Frontier to towns: Reconsider capital projects
SUNDERLAND — Frontier Regional School Superintendent Martha Barrett is asking the towns of Sunderland and Deerfield to reconsider funding their shares of $133,250 in capital projects.
The new superintendent is requesting the boards of selectmen in Sunderland and Deerfield to hold special town meetings to re-vote the request in September.
“I will draft an article for a warrant for a special town meeting requesting the full amount of the supplemental budget,” Barrett said Tuesday.
She hopes to piggyback on a special town meeting in Deerfield and Sunderland expected in September to consider a regional EMS service. The specific date hasn’t been set yet.
The town meetings would occur just as the School Committee holds its four-town meeting on Sept. 12 in the Frontier School Media Center to discuss the budget and regional agreement with its member towns: Whately, Conway, Deerfield and Sunderland.
Though the Sunderland Board of Selectmen suggested the School Committee consider a Proposition 2½ debt exclusion on the capital projects, Barrett said incurring debt is not part of the school’s plan. Barrett and school Facilities Manager Robert Lesko appealed to the board at its Monday meeting.
“We’re not going for a debt exclusion because the school building loan is up in two years,” Barrett said. “The plan was not to incur additional debt until that loan is paid off.”
Barrett added that the School Committee had voted to ask the towns for capital money and not to incur debt. If she changed the funding method, Barrett would have to ask the School Committee to recast its vote.
This spring, the Frontier Regional School Committee introduced its first ever five-year capital improvement plan designed to get ahead on maintenance costs on the building, which was last renovated in 1997. School leaders said building improvement needs are starting to spring up.
But only townspeople in Whately and Conway voted to fund their full shares, with Sunderland and Deerfield supporting only certain safety and security improvements.
The School Committee requested $133,250 for improvement projects. Requests included $67,500 in safety and security improvements, $5,750 in electrical improvements, $30,000 for a maintenance truck and $30,000 for a student transport van.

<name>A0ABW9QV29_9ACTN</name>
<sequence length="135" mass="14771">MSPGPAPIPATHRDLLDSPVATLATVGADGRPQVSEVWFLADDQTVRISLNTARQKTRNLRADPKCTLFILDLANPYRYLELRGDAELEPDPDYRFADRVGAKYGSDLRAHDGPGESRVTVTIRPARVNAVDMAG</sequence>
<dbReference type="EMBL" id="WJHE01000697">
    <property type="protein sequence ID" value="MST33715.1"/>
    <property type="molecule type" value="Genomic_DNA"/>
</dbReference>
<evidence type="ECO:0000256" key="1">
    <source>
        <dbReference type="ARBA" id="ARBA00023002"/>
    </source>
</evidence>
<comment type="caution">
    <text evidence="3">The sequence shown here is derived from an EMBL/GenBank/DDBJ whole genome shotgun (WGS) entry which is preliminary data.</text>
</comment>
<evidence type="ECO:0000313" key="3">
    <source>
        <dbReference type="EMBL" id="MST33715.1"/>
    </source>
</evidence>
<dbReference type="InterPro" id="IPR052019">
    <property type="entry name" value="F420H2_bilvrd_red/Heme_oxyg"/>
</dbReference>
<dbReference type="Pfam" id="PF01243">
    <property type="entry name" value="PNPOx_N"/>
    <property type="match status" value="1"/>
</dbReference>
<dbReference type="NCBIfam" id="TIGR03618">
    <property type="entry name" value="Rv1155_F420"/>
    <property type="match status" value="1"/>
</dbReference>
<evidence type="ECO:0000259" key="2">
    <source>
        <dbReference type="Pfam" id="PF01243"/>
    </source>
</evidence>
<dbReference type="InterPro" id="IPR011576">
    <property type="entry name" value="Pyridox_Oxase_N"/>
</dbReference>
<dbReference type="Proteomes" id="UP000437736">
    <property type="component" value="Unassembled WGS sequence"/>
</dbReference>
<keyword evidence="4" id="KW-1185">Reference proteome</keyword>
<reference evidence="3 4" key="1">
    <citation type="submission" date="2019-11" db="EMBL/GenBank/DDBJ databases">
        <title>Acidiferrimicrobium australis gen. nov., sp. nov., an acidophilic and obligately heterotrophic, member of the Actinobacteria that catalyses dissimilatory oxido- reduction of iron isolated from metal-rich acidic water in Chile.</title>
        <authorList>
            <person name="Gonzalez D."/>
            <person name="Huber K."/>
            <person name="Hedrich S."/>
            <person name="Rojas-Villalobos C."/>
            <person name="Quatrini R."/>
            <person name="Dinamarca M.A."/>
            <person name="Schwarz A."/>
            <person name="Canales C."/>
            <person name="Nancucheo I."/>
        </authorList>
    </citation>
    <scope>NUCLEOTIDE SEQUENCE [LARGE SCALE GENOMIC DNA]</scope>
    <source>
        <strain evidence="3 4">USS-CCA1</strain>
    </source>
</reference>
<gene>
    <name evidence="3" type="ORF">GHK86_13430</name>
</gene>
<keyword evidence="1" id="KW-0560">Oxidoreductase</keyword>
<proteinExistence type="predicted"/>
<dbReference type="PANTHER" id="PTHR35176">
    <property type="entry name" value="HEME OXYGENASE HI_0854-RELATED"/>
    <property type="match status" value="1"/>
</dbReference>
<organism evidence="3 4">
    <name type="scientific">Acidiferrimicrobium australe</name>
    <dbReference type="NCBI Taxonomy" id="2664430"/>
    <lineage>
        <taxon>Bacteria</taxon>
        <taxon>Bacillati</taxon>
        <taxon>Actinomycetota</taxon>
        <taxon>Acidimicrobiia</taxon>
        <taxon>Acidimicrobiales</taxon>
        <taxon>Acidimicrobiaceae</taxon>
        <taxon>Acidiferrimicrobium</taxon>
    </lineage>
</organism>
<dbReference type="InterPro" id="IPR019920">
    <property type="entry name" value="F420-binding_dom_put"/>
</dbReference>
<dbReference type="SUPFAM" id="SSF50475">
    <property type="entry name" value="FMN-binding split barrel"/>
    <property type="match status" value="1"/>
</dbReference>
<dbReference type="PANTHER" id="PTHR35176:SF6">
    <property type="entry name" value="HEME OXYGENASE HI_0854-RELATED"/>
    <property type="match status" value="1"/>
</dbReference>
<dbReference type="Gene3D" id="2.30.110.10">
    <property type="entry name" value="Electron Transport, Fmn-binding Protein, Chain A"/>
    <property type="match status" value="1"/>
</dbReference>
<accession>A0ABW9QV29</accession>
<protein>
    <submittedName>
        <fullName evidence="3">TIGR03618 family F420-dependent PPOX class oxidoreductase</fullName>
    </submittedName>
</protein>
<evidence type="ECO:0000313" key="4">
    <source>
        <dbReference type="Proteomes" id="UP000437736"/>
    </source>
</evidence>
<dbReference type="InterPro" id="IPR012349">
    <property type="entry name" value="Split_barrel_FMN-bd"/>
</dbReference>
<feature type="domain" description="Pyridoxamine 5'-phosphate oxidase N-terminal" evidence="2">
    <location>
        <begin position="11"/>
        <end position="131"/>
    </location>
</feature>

Conway’s share was $17,242. Whately’s share was $20,653. Deerfield was asked to pay $60,295, while Sunderland was tapped for $35,058.
The projects were originally introduced separate from the operational budget, which requires three of four towns’ approval under the regional school agreement.
“Their (lawyer) says because the capital plan doesn’t fall under the purview of the regional agreement, it needs four towns’ approval,” Barrett said. “At this time, I’ve heard reasonable arguments on both sides. So I’m going for all four towns to support this.”
At its town meeting, Sunderland approved $17,759 for its share of the school building safety and security updates.
But the Sunderland vote was contingent on the three other Frontier towns supporting their shares of the safety and security improvements. Its funding was nullified when Deerfield voted to not fund its full share.
Instead, Deerfield voters took a piecemeal approach. They approved $14,803 in capital requests for new knobs for classroom doors, rekeying exterior doors, and electrical power to the garage.
“Right now, we haven’t been able to do anything because we don’t have full votes on anything but two items,” said Barrett at Sunderland’s board meeting on Monday.
Though the school is asking the townspeople a second time for funding, it will continue to look for other funding alternatives, Barrett said.
Barrett’s biggest concern is the student transport van. The 15-passenger vehicle supports the golf, tennis, cross country and volleyball teams as well as a Connecticut Valley Community Class, which travels twice a week to Old Deerfield. Last year, the van was used for 185 events — 24 trips of which were in September.
With the van’s busiest month approaching in September, Barrett said the school will have to lease a vehicle for the fall. She did not know what the cost would be yet.
Though there is a chance Sunderland and Deerfield voters may not change their minds, Barrett said “we’ll take our chances. People have been supportive of our needs. We just need a funding mechanism.”